Nikita Greedy left school with 14 GCSEs but is struggling to find work
For the past two years Nikita Greedy has applied for more than 70 jobs and has faced constant rejection.
The 17-year-old, from Llanrumney, Cardiff, left school with 14 GCSEs but has been on a constant struggle to find employment ever since.
She was diagnosed with cerebral palsy when she was just 18 months old and goes about her day in a wheelchair.
Nikita says she has applied to around 70 retail and call centre-based jobs in the last two years but has only received seven interviews.
She said: “Recently I applied for three jobs and didn’t say I was disabled. I had three interviews and when I turned up the interviewer was looking at me really weirdly.
“To the employers that I have told I am disabled, I haven’t heard anything back. That is why I didn’t say anything on my last few applications to see if anything would be different.
“I feel really awkward when I go into interviews. People make me think I don’t deserve to be here. But why should I be treated any different?”
Nikita currently studies A-levels at St David’s College in Cardiff. She left St Illtyd’s High School two years ago with 14 GCSES, including an A in child development.
She says the constant rejection is affecting her mentally and she wishes an employer would take a chance on her.
“It really gets me down, I feel like I’m not going to get anywhere with anything. My family have been so supportive of me because this has affected me mentally and they can see the change in me.
“It’s knocked my confidence so much. I’m doing all the work I can to get in a good position but what more can I do?
“I want employers to treat everyone the same and not to judge those who look different. It doesn’t affect my ability to work. I just want someone to take a chance on me.”
Growing up with a disability, Nikita says she was often bullied and says this still happens now.
Nikita added: “It was hard growing up with a disaibility. I got bullied as a child because I was in a wheelchair and even now people will make comments. It’s hard to get over.
“The little things like reaching for things when cooking or getting dressed in the morning are the hardest. It’s all I’ve ever known.”
Nikita’s eldest sister Liane, 32, says supporting her sister is becoming difficult due to the constant rejection.
She is now raising awareness of her sister’s case to show how difficult it can be for those with physical disabilities in the workplace.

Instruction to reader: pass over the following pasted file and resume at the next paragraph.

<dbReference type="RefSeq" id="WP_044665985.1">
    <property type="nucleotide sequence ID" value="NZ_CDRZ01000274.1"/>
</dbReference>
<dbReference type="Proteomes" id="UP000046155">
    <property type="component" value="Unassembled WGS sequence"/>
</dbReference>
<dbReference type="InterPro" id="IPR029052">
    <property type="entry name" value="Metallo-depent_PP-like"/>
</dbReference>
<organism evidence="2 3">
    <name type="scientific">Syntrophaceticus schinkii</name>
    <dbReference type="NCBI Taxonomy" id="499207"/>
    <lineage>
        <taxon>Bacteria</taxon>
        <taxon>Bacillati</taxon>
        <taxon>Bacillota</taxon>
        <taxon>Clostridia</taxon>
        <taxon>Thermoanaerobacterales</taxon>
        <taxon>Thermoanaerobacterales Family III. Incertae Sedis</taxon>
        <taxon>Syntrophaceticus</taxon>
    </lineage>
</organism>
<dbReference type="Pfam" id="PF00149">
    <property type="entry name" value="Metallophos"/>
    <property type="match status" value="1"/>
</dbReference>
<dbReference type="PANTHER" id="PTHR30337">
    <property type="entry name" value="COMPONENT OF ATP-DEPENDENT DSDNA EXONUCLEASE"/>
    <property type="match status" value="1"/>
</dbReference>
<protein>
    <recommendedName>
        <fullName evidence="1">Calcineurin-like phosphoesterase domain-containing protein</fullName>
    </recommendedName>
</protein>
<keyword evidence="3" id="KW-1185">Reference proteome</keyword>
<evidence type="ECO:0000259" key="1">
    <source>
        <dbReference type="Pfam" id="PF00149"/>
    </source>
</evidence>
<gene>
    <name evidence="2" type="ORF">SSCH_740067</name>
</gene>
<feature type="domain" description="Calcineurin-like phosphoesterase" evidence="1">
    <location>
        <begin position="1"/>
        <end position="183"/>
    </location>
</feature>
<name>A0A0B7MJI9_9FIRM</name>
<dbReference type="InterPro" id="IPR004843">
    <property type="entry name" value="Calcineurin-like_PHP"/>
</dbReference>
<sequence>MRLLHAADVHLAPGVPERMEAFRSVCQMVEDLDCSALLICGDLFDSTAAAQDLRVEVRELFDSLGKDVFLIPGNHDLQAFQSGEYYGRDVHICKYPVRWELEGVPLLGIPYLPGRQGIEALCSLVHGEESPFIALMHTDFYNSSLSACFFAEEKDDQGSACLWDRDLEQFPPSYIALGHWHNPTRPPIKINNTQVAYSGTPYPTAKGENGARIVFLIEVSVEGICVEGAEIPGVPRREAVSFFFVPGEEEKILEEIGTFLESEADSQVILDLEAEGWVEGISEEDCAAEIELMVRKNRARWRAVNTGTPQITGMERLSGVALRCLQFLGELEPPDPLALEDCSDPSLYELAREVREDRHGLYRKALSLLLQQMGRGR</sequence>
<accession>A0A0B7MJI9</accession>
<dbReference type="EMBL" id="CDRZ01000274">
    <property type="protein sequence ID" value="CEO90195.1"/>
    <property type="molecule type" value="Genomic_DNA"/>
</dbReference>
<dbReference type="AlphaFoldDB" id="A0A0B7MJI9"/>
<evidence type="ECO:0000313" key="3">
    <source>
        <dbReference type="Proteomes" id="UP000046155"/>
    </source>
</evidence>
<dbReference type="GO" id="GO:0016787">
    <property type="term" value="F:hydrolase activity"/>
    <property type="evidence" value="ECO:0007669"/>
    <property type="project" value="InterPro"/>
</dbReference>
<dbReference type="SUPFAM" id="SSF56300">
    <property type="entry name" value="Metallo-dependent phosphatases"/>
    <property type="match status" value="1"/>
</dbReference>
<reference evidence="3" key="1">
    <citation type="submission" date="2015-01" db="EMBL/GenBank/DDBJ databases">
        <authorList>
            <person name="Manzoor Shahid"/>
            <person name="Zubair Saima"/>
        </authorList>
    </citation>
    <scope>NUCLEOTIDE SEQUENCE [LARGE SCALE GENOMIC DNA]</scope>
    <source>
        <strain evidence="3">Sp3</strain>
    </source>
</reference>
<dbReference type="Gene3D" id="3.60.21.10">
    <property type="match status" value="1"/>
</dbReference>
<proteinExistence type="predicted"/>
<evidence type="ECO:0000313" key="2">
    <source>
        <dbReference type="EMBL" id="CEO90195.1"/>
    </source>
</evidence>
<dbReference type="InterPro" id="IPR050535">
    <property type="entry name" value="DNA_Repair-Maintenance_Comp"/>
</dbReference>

“My family have been fighting for Nikita’s rights for nearly 18 years and we shouldn’t still be fighting like this,” said Lianne.
“All I can do is reassure her and help her apply for jobs. I take her on little trips out to try and cheer her up. That’s all I can do at this point.”
“Getting rejected is affecting her massively because all her siblings have been out working since we were younger,” Liane added.
“She doesn’t understand why she can’t do what we all do. It makes her upset sometimes and she’s quite withdrawn with things like going out because she has to ask her parents for money.
“All she wants her own independence. Just like most 17-year-olds.”
Disability working stats and what you need to know
Disability charity Scope say half of disabled people feel excluded from society.
Based on Opinium polling of 2,000 working age disabled adults, the research reveals:
Two in five (41%) working age disabled people don’t feel valued by society.
Only 42% think the UK is a good place for disabled people
Half of working age disabled adults (49 per cent) feel excluded from society because of their impairment or condition.
The Equality and Human Rights Commission recent report, Is Wales Fairer – The state of equality and human rights 2018 found that the employment rate for non-disabled people (73.4%) was more than twice the rate for disabled people (34.6%) in 2016/17.
A report by Citizens Advice Cymru in 2017 found that its clients who were disabled or had a health condition encountered bad practice and discrimination by employers.
Martyn Jones, CEO of Learning Disability Wales, added: “Employment not only supports independent living but improves confidence, health and wellbeing through the social networks formed in the work environment.
“One of the main barriers to employment that disabled young people experience are the negative attitudes of some employers and co-workers. Also the low expectations of others can limit disabled young people’s ability to fulfil their potential .
“Other barriers such as buildings and transport can also limit employment opportunities for some but there is a general lack of awareness amongst both employers and potential employees, of the support that is available.”